AI-Enabled Chatbots Can Boost Academic Outcomes

Chatbots are used in higher education for several applications, including increasing student engagement, streamlining the enrollment process and supporting students academically. AI-enabled bots can help universities and colleges improve communications of all types, answering student questions, alerting administration to complex situations and enabling professors to easily share information with students.

Now, empathetic chatbots can also help students succeed and persist. Research from Georgia State University (GSU) found that using periodic, timely text messages actually can help students improve academic performance.

GSU piloted the  Virtual Teaching Assistant from Mainstay. The chatbot that uses AI and behavioral intelligence to communicate proactively with students about coursework in an empathetic manner. The Virtual Teaching Assistant alerts students via text messages about course requirements and deadlines, provided customized feedback on students’ progress, offered practice quizzes and gave encouragement along the way. The chatbot provided an extra layer of support that both ensures that fewer things slip through the cracks and also listens and responds to students, so learners get customized support for any issues they may have. 

Mainstay has used behavioral intelligence in the past to help colleges increase access, persistence and success. GSU has used the Mainstay solutions for the past six years. In 2016, it launched a chatbot to address summer melt. Every incoming student engaged with the chatbot – named “Pounce” to coordinate with the school’s giant fuzzy panther mascot – which supported enrollment. 

Lindsey Fifield, Director of Student Success Communication at GSU coordinates all student-directed communication and manages Pounce. “It had an immediate impact on the summer melt rate, reducing it by 4 percent,” she explained. “We scaled it fully in the admissions space and then decided to explore applications to help students navigate through the university to help our persistent rates or graduation rates just by adding a similar communications strategy for existing students.”

GSU implemented a new chatbot in 2018-2019 for continuing students and with a randomized control trial (RCT), discovered the effort yielded similar results. “Students visited their advisors more often, completed their FAFSA more often and doing more critical tasks at much higher rates than those who didn’t get the texts,” Fifield pointed out. Persistence rates improved about 3 percent, equating to 1300 students who otherwise may not have graduated.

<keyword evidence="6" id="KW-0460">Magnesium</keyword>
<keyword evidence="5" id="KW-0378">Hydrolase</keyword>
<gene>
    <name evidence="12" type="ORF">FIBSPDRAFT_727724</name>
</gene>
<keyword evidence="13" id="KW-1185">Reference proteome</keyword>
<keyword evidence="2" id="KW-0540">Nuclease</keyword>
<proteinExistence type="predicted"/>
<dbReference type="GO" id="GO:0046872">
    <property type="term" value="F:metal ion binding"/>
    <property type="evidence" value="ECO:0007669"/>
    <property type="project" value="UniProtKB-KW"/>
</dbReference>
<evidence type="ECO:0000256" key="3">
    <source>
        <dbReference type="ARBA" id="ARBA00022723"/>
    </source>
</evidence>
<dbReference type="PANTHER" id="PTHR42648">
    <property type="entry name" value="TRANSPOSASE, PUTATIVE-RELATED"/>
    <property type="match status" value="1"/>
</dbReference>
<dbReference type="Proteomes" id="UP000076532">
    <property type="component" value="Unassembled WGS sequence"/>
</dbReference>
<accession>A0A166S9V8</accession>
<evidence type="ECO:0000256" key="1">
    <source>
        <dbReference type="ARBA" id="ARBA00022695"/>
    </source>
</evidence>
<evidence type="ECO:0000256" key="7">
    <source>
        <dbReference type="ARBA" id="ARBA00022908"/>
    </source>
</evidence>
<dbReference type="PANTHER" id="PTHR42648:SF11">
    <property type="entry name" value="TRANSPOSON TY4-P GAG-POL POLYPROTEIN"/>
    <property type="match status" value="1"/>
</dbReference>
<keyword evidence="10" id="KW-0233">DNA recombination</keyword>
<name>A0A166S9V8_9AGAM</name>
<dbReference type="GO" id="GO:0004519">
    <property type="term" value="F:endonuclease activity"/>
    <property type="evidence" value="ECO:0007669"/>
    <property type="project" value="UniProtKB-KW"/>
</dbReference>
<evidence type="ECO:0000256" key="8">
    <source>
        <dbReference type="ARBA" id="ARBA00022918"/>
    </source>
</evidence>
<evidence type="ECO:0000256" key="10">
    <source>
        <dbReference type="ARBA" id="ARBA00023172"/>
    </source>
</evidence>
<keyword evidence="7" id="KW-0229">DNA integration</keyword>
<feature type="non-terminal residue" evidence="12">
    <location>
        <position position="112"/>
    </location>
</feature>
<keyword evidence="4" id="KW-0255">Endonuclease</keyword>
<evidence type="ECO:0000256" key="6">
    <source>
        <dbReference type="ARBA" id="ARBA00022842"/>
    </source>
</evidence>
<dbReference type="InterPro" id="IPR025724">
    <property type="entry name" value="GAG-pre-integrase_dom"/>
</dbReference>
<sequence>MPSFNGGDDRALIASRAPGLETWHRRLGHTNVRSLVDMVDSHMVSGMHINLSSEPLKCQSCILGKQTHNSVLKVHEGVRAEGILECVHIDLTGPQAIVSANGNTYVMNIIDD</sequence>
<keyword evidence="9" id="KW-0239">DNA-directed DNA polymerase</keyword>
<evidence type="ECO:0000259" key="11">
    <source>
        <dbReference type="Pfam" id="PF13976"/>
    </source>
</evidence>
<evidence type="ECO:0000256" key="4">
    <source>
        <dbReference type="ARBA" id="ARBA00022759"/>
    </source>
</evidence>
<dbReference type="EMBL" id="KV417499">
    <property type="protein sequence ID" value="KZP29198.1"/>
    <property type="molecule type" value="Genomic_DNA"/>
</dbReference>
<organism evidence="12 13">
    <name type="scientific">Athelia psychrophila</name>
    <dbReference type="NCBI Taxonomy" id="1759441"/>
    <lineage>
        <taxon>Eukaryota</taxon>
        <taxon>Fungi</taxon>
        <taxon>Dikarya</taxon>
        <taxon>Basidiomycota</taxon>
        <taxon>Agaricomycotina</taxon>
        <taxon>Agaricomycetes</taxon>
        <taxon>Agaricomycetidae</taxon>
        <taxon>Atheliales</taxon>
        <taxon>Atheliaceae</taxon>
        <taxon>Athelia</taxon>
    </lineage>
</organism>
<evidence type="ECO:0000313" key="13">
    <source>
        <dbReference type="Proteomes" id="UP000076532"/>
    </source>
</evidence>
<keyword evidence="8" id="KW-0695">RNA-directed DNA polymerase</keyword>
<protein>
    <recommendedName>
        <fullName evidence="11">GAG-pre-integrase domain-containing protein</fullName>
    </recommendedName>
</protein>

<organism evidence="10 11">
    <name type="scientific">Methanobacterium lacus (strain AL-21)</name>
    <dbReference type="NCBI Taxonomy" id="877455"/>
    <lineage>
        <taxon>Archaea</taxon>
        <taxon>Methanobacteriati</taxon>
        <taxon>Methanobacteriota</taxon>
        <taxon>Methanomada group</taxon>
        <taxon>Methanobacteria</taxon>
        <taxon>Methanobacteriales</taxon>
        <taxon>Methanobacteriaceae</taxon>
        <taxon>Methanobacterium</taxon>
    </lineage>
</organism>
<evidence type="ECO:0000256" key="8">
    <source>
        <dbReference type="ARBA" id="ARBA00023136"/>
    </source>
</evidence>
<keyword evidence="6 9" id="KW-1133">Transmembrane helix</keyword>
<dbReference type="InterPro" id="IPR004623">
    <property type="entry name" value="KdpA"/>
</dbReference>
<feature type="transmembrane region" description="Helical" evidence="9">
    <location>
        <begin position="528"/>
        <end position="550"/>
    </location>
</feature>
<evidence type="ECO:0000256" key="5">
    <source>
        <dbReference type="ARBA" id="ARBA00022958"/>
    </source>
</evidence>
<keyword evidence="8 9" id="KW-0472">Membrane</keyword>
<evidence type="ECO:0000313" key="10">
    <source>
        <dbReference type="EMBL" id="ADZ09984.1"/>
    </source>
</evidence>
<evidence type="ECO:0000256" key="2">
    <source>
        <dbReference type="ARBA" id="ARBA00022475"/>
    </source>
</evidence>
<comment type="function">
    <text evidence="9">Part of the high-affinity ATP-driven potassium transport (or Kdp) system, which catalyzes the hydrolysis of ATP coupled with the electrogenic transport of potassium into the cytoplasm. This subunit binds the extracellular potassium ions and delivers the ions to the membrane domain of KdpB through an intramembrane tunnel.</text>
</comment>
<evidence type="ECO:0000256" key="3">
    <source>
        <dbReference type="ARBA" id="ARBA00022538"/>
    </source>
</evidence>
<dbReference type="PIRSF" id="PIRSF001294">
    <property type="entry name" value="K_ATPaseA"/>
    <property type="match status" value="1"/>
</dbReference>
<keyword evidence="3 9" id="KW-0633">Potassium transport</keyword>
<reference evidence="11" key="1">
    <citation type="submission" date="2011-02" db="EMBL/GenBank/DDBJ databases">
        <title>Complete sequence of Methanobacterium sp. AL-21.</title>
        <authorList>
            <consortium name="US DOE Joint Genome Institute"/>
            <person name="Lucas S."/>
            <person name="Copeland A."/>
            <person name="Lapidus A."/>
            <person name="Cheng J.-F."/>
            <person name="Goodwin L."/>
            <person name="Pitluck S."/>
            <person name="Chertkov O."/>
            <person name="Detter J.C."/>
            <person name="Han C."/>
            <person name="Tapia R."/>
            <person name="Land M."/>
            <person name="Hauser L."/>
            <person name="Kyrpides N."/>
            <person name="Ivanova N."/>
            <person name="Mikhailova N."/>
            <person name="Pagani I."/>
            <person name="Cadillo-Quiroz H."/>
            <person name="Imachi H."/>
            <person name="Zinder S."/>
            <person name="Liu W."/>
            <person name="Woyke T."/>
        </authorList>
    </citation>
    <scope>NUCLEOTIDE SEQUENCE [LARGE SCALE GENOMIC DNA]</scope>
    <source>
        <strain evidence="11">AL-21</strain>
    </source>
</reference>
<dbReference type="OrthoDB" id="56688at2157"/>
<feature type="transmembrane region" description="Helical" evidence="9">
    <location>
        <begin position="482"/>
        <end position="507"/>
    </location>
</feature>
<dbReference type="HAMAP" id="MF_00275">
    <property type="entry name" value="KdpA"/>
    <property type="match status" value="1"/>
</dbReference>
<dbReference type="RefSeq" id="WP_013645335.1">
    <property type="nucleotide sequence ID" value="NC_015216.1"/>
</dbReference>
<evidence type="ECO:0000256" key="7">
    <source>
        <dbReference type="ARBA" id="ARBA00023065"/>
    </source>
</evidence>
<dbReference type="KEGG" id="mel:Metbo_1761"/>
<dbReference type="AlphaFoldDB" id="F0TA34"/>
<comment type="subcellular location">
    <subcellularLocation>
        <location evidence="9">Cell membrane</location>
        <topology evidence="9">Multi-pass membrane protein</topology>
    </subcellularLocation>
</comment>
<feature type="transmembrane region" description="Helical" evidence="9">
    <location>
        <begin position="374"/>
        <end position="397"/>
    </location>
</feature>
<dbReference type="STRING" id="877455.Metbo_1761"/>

GSU then extended the RCT to students at its embedded Georgia Perimeter College and the technology achieved the same results. “The bot helps encourage positive student behaviors for positive outcomes,” she added.

In the Spring of 2020, the school did a pilot in the academic space, in a political science course, leveraging the relationship that students had built with the admission and retention bot. The school then moved into a full RCT in the fall of 2021. This bot reached out to students with messages from professors that are highly relevant to students, reminding them of upcoming assignment deadlines and checking in to see how they’re progressing and to encourage them to complete tasks.

The research revealed that bot-generated texts do impact student progress. Those who received texts were 8 percent more likely to get a B in the class. More importantly, the technology clearly benefitted one group: First generation college students. This group scored 11 percentage points higher in the class next to counterparts in the group of students who did not received the texts. 

The messaging cadence is optimized to ensure that students aren’t receiving more than two or three texts a week. “We’re operating the retention bot and academic bot, so we have to coordinate to make sure students don’t receive messages on the same day,” Fifield explained.

The bot not only provides text messages but converses with students. Drew Magliozzi, CEO of Mainstay, explained that the system is able to have conversations at scale, not only with intelligence but with empathy and context, being deeply aware of the place, the community and the students’ unique situations. 

“With each iteration, the tool has improved. “The best part of the product is that it gets better with usage over time,” Magliozzi explained. “Students ask questions, the knowledge base gets built out, engagement and insights you derive from it help you fine-tune the intervention. If you’re operating the tool, you’re always looking at the conversation, seeing what’s on people’s minds, where they’re getting stuck, where they’re asking questions and then what are they saying and providing for feedback.”

During the pandemic, the bot provided a sense of support and connection for students they weren’t getting elsewhere. “We got thousands of messages from students telling us that you were the only one checking on me, the only one I could rely on, and without you, I wouldn’t have made it through this time without you,” Magliozzi said. “Seeing that level of extreme connection is mind boggling. There’s something about the intimacy of a text message, the frequency of proactive outreach and the way and care and empathy we infuse into the product helps people know they’re not alone.”

Right now, Mainstay is exploring a similar approach that we know will work in different courses. While the Virtual Assistant has been successful in humanities course applications Mainstay is beginning to explore its use in STEM courses.